New law and China’s patriotic crackdown: three years in jail for ‘disrespecting’ national anthem

New law issued as part of President Xi Jinping’s crackdown on disloyalty to the state alarms democracy movements in Hong Kong and Macau.

China has made disrespect of the national anthem a crime punishable by up to three years in jail, as it focuses on cementing the patriotic “China dream” of its increasingly authoritarian president, Xi Jinping.

The new law is likely to alarm citizens of Hong Kong and Macau, where the March of the Volunteers has been a flashpoint for unrest, amid growing concerns about Beijing’s efforts to exert its control over the city states.

Some Hong Kong football fans have booed the anthem during World Cup qualifiers and other matches.

Pro-democracy activists fear the law will be used to undermine freedom of speech and protest, after a punishing year of setbacks including the jailing of prominent members of the democracy movement for their roles in anti-government protests.

Citizens of Hong Kong and Macau are not directly subject to the law, passed on Saturday by China’s rubber-stamp parliament, because they have their own legal systems. But a separate decree mandating 15 days in jail for disrespect of the flag was also written into their constitutions, or Basic Law.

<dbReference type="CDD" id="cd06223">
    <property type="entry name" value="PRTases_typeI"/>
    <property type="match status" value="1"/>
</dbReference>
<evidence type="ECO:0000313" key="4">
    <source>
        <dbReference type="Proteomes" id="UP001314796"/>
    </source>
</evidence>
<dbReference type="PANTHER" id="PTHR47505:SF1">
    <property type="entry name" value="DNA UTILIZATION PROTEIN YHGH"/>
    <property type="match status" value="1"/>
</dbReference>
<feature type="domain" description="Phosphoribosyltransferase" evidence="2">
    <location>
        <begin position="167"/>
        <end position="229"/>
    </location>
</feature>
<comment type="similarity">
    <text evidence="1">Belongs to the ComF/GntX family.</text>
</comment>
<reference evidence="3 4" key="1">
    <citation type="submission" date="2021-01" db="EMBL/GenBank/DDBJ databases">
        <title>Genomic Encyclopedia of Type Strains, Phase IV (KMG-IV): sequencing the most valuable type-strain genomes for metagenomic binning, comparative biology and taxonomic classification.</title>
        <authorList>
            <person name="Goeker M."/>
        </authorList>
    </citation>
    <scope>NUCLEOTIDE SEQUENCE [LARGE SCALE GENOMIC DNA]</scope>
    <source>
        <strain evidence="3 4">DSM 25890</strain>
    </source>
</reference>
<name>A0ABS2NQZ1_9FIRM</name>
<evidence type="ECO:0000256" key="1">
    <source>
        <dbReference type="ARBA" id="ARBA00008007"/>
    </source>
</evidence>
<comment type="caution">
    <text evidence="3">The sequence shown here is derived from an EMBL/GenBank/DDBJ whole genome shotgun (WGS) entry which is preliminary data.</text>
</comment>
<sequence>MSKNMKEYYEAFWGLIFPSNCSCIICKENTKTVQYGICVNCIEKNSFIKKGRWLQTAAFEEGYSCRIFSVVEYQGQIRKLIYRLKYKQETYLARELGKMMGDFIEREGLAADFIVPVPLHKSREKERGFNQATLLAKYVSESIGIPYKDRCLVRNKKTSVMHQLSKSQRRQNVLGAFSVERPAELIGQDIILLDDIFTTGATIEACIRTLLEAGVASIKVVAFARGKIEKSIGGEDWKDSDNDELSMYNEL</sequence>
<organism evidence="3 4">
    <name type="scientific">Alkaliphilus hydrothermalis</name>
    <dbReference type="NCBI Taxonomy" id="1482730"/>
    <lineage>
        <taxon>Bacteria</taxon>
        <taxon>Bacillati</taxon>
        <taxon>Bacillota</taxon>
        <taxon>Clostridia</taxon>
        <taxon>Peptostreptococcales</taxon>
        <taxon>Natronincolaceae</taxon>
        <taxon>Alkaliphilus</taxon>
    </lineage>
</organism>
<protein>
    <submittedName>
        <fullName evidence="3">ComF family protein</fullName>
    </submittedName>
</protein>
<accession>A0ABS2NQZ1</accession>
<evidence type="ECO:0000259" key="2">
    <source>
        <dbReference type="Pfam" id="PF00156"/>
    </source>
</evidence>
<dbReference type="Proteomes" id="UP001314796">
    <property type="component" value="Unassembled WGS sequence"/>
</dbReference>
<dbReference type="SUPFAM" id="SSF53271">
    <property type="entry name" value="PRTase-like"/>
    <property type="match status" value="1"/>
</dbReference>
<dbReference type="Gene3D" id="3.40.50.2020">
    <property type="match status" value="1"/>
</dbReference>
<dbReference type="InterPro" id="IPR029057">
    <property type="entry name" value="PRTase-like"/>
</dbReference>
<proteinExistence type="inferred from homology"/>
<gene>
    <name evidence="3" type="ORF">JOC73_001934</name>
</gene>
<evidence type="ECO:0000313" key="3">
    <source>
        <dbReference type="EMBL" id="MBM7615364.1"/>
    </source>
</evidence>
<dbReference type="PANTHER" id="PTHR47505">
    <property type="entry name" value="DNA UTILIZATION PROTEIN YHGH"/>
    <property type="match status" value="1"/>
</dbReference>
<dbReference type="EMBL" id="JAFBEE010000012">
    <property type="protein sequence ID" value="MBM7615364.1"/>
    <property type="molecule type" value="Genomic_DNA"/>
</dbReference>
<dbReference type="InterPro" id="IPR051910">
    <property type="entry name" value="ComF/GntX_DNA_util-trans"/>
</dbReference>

Senior lawmakers said that the new rule would be taken seriously, with people expected to get to their feet at social events, and anyone walking along the street required to stand still.

“Sometimes when the anthem is played at the Jockey Club, many people do not stand up,” Li Fei, chair of the Basic Law committee, was quoted as saying by the South China Morning Post. “This must change after the legislation comes into effect.”

The new law is aimed at anyone found to be “seriously” disrespecting the national anthem including by reworking its lyrics, although there are few if any reports of the anthem being used for protests within China itself. The national flag and emblem were already protected by a similar law.

The move comes after Xi last month cemented his position as the country’s most powerful leader since Mao Zedong, and was appointed to a second five-year term as party leader.

He has put the “China dream” for a more prosperous and powerful nation at the heart of his political vision, promising to extend prosperity and restore international prestige. But at home he has enforced a narrow vision of progress, cultivating a personality cult and cracking down on dissent.

Emma Graham-Harrison